Examples of UV-activating cationic catalysts for discotic compound having epoxy group include allyldiazonium salts (e.g., hexafluorophosphate and tetrafluoroborate), diallyliodonium salt, allylonium salt of VII group (e.g., allylosulfonium salt having anion such as PF6, AsF6 or SbF6.

Examples of light radiation for polymerization include electron beam, UV light, visible ray and infrared ray (heat radiation). Preferred is UV light. Examples of light source of the UV light include low-pressure mercury lamp (e.g., germicide, fluorescent chemical lamp or black lamp), high-pressure discharge lamp (e.g., high-pressure mercury lamp or metal halide lamp), and short-arc discharge lamp (super high-pressure mercury lamp, xenon lamp or mercury-xenon lamp).

For example, in the case of employing the high-pressure mercury lamp, irradiation is generally conducted in intensity of irradiation of 20 to 5,000 mJ, and preferably 100 to 800 mJ.

For example, discotic compounds (e.g., benzoyloxytriphenylene compounds) have λmax at wavelength of not more than 274 nm, and therefore light source emitting UV light at short wavelengths (e.g., 254 nm) is not suitably employed. Hence, preferred are the photopolymerization initiator having light absorption in region of near ultraviolet and light source emitting light in region of near ultraviolet (high-pressure mercury lamp or metal halide lamp).

Preferred examples of the photopolymerization initiator are as follows: ##STR29##

In the case that the polymerization is conducted by means of heat energy, temperature for heating generally is in the range of 50° to 250° C. and time period generally is 0.1 to 60 minutes.

The mixture containing the discotic compound (and the liquid crystalline compound) is generally dissolved in a solvent to prepare a solution for forming the composite material. The solution is generally coated on the support or the orientation film thereon.

Examples of solvents employable for dissolving the compounds therein, include polar solvents such as N,N-dimethylformamide (DMF), dimethyl sulfoxide (DMSO) and pyridine, nonpolar solvents such as benzene and hexane, alkyl halides such as chloroform and dichloromethane, esters such as methyl acetate and butyl acetate, ketones such as acetone and methyl ethyl ketone, and ethers such tetrahydrofuran and 1,2-dimethoxyethane. Preferred are alkyl halides and ketones. The solvents may be employed singly or in combination.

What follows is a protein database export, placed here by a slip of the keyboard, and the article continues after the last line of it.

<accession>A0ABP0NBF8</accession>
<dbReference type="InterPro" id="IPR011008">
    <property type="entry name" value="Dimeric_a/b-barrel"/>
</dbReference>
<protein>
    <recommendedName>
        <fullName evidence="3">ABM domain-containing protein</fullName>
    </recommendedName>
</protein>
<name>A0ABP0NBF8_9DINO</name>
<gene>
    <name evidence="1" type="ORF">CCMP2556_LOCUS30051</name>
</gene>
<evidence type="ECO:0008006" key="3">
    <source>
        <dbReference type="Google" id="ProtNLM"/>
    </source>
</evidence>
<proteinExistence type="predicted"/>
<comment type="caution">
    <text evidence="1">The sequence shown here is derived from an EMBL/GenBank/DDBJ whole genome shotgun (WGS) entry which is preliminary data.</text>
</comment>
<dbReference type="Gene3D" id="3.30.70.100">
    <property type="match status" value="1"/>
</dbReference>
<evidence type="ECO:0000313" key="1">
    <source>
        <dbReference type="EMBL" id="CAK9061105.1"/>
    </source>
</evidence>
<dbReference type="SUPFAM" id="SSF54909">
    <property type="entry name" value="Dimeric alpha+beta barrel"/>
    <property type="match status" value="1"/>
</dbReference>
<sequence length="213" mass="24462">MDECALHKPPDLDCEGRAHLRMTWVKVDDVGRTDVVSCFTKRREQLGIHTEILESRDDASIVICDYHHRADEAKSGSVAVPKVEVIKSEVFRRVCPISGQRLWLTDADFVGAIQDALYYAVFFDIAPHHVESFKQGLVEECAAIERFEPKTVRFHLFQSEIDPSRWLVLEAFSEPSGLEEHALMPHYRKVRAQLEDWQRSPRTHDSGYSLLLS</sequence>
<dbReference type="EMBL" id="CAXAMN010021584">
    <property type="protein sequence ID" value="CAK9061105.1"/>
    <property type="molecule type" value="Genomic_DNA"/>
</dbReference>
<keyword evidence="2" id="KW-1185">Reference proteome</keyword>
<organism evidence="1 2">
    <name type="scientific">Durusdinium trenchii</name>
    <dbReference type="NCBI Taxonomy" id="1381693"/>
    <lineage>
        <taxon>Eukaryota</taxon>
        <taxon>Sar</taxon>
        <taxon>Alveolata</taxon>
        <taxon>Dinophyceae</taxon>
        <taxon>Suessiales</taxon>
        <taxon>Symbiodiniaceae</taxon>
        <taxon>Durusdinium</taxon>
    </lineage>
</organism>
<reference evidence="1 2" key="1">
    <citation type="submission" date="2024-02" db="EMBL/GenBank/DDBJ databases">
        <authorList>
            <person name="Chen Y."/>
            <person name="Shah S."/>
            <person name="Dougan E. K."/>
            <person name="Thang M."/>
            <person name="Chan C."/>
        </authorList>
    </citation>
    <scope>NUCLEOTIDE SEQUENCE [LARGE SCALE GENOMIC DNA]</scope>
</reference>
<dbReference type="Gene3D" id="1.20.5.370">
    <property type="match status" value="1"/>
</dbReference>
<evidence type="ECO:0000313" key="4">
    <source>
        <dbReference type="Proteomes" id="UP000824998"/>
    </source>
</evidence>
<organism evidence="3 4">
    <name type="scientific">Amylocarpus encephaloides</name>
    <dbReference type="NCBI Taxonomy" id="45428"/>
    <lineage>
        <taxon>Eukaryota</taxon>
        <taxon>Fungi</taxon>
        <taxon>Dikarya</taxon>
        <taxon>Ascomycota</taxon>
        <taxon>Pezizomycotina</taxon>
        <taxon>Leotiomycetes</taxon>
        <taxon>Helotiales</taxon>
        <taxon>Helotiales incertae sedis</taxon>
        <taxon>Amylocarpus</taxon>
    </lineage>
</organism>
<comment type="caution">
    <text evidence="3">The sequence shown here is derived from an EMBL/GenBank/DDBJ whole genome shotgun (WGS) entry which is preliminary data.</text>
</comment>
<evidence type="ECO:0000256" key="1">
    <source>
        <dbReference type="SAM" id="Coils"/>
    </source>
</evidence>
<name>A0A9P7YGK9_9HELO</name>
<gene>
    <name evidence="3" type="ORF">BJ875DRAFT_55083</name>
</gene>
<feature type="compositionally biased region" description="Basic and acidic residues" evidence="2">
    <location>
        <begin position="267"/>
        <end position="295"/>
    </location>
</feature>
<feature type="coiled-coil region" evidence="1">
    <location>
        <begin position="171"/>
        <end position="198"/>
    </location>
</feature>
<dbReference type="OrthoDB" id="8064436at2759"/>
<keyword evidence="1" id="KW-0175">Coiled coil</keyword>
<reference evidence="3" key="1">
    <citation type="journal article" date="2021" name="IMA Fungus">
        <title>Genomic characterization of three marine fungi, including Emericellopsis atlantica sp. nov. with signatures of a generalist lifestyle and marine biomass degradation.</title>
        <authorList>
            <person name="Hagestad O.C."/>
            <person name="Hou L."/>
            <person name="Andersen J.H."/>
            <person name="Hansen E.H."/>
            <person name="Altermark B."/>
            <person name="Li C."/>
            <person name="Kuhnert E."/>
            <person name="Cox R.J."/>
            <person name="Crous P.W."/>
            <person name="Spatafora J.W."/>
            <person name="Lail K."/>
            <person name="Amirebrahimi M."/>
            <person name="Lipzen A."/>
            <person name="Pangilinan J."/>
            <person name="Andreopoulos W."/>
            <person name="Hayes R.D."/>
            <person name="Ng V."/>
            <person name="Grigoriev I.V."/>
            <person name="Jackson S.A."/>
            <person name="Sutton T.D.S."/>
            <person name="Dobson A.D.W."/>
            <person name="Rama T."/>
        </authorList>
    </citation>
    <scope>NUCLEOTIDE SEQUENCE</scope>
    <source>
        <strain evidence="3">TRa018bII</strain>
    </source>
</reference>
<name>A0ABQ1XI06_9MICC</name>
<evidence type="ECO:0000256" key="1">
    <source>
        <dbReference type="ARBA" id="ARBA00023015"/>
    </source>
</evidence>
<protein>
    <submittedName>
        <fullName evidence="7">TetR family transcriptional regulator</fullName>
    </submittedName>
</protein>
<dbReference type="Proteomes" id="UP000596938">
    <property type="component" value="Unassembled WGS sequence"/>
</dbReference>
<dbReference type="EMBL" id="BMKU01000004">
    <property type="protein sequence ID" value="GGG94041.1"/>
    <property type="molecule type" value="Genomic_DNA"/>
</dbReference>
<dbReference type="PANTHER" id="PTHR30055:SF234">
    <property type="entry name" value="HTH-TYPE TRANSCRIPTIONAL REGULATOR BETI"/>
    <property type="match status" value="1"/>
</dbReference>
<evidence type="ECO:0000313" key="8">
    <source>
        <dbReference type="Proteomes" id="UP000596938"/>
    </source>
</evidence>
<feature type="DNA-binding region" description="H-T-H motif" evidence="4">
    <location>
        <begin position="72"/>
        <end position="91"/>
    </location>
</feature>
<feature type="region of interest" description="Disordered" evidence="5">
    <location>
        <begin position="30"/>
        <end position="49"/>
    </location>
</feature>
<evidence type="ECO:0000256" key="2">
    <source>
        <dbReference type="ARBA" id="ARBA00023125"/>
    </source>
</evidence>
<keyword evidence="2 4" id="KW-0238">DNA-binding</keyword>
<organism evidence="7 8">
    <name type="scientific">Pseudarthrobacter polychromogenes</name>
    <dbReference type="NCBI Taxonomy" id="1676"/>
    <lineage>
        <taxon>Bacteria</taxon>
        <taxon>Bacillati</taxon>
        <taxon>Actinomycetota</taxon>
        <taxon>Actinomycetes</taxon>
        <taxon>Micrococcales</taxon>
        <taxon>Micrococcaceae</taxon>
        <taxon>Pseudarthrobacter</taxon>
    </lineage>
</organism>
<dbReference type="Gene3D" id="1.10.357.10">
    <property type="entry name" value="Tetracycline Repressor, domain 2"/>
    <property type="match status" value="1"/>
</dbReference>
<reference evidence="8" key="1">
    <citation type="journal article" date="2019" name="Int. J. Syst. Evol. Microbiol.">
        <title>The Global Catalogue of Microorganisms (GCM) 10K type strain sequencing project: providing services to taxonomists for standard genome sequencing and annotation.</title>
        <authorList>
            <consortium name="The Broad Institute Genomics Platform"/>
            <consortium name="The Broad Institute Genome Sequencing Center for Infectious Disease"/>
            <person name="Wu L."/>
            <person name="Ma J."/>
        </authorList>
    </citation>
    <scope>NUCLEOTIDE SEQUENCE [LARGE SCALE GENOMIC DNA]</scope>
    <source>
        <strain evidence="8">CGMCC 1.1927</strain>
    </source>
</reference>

As material of the support on which the orientation film or the film is provided, any materials are employable. The support preferably has even surface.

The support preferably is a film which is prepared from triacetyl cellulose, polycarbonate, polyarylate, polysulfone or polyethersulfone. Further, metal film is employable.

The film containing liquid crystalline compound of the invention obtained by the above process has a structure comprising the oriented polymer matrix and the liquid crystalline compound contained therein. The film is preferably composed of oriented polymer matrix obtained by polymerization of the discotic compound and the liquid crystalline compound therein as is apparent in the process. The oriented polymer matrix of the film has optically anisotropic layer and property (force) capable of defining orientation of the liquid crystalline compound. The liquid crystalline compound of the film is contained in the space between polymer chains constituting the polymer matrix (e.g., the space produced between two or more piles of the oriented discotic planes of the polymer matrix), and therefore the liquid crystalline compound receives the orientation defining force of the polymer matrix to show orientation condition in the mono-domain with maintaining its inherent orientation property. Thus, the polymer matrix of the invention is an orientation film which is formed three-dimensionally, whereas the conventional orientation film is a planner layer. Therefore, the polymer matrix is capable of showing three-dimensionally the orientation defining force for the liquid crystalline compound.

The orientation of the liquid crystalline compound (e.g., in the liquid crystal cell) is generally formed as follows: